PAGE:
Finnish Petrol Prices Soar to All-European Highs
Finnish Petrol Prices Soar to All-European Highs
Finland has risen to the top of the latest fuel price table in the EU, leaving even experts baffled.

A litre of 95-octane petrol now costs 1.94 euros ($2.11), putting Finland in first place ahead of Denmark and France, Sputnik reported.

Finland also finished a close second in diesel prices, being edged out by Sweden by a matter of 3 cents at 1.83 euros ($1.99)

“This is somewhat surprising. Finland has been in the top three before, but rarely in the lead,” Hanna Kalenoja, a spokeswoman for the Finnish Automotive Information Center, told local media.

The differences in fuel prices among the EU countries have generally been attributed to salary levels and purchasing power. In Finland, however, taxation was singled out by Kalenoja as the main reason for the high prices.

“Right now we have the highest level of petrol taxation in all of Europe, and it contributes to the high fuel prices,” Kalenoja stressed.

The Finnish fuel tax is two-pronged and consists of an excise duty and value-added tax (VAT). On top of that, there is a renewable fuel obligation that also affects the price of fuels. In Finland, the obligation used to be around 20 percent, but was cut to 13.5 percent last year and this year, which has lowered the price of gasoline and diesel somewhat, although it is still higher than in many EU nations, many of which don’t have it at all.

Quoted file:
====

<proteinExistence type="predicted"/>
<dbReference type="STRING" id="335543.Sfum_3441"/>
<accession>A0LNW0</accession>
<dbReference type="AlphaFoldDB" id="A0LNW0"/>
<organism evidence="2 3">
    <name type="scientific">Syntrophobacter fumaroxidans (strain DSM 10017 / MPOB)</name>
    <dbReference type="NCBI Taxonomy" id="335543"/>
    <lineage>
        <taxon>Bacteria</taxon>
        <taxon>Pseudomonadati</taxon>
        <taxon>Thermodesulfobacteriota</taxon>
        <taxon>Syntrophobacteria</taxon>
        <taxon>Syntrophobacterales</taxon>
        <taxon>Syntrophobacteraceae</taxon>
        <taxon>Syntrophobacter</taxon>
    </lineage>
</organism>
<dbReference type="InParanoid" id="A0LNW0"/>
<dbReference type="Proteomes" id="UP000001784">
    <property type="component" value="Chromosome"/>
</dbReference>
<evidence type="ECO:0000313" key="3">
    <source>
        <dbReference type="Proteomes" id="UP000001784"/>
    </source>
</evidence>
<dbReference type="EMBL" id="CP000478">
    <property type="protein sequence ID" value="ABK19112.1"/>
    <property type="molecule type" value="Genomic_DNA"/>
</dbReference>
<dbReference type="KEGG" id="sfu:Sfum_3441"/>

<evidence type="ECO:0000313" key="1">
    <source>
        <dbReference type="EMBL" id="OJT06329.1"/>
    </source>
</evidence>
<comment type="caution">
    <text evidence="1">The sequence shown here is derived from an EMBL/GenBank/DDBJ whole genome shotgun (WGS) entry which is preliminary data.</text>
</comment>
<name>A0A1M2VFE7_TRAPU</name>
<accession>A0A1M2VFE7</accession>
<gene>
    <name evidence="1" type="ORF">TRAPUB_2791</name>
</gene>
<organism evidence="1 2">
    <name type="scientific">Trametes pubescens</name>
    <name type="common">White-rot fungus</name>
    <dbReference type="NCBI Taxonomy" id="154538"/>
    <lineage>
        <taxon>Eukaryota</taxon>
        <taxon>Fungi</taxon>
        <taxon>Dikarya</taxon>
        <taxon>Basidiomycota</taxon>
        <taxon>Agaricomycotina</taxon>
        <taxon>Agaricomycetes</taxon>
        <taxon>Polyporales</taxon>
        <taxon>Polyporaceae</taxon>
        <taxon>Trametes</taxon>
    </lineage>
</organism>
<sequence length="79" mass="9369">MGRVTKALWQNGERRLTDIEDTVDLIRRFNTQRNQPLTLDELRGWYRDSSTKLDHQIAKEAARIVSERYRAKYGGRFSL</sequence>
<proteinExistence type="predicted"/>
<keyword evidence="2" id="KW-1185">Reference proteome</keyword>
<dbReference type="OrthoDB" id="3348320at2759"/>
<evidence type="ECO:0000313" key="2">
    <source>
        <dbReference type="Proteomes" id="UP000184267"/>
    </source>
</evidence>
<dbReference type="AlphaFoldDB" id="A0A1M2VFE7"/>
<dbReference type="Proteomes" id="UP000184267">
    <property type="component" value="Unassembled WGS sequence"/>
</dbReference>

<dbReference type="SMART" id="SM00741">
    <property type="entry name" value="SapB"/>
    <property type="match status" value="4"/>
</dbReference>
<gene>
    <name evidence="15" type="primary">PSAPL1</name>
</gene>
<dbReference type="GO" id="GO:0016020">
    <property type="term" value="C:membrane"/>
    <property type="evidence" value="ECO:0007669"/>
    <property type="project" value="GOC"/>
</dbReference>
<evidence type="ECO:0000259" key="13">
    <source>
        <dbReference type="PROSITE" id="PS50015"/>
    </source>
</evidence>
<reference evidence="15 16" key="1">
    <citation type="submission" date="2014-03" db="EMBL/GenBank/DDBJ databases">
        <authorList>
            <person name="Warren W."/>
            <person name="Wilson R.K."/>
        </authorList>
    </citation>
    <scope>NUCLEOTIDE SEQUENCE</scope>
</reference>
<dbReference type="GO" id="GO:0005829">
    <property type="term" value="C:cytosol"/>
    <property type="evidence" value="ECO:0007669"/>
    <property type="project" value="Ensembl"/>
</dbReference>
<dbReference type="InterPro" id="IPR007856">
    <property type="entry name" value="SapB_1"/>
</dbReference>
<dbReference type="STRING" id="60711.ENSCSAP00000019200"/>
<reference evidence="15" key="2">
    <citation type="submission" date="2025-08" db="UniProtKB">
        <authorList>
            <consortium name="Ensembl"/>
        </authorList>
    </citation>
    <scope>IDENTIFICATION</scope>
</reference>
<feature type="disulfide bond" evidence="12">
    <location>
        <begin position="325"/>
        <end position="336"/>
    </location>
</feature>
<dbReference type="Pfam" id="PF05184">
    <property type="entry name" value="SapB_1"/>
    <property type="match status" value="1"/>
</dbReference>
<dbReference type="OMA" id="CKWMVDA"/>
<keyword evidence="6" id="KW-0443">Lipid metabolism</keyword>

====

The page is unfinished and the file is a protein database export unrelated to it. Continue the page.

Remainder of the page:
Furthermore, Finland’s energy crisis, largely in line with that of the entire EU, has been fueled by Helsinki’s backfiring “retribution” against Russia and its energy over Moscow’s special operation in Ukraine. From the very start, Helsinki made a point of refusing to comply with Moscow’s demands to pay for energy in rubles, claiming that the hostilities in Ukraine, in which Finland is a firm supporter of the Kiev regime with both arms and finances, made further cooperation with Russia impossible. As a result, several Finnish companies have left the country, accruing heavy losses.

As the Nordic nation tries to wean itself off Russian energy and sever the once-profitable economic ties, Finns are encumbered with soaring energy bills. The Finnish economy recently entered technical recession, with dark clouds on its horizon attributed to shrinking expectations among both consumers and businesses.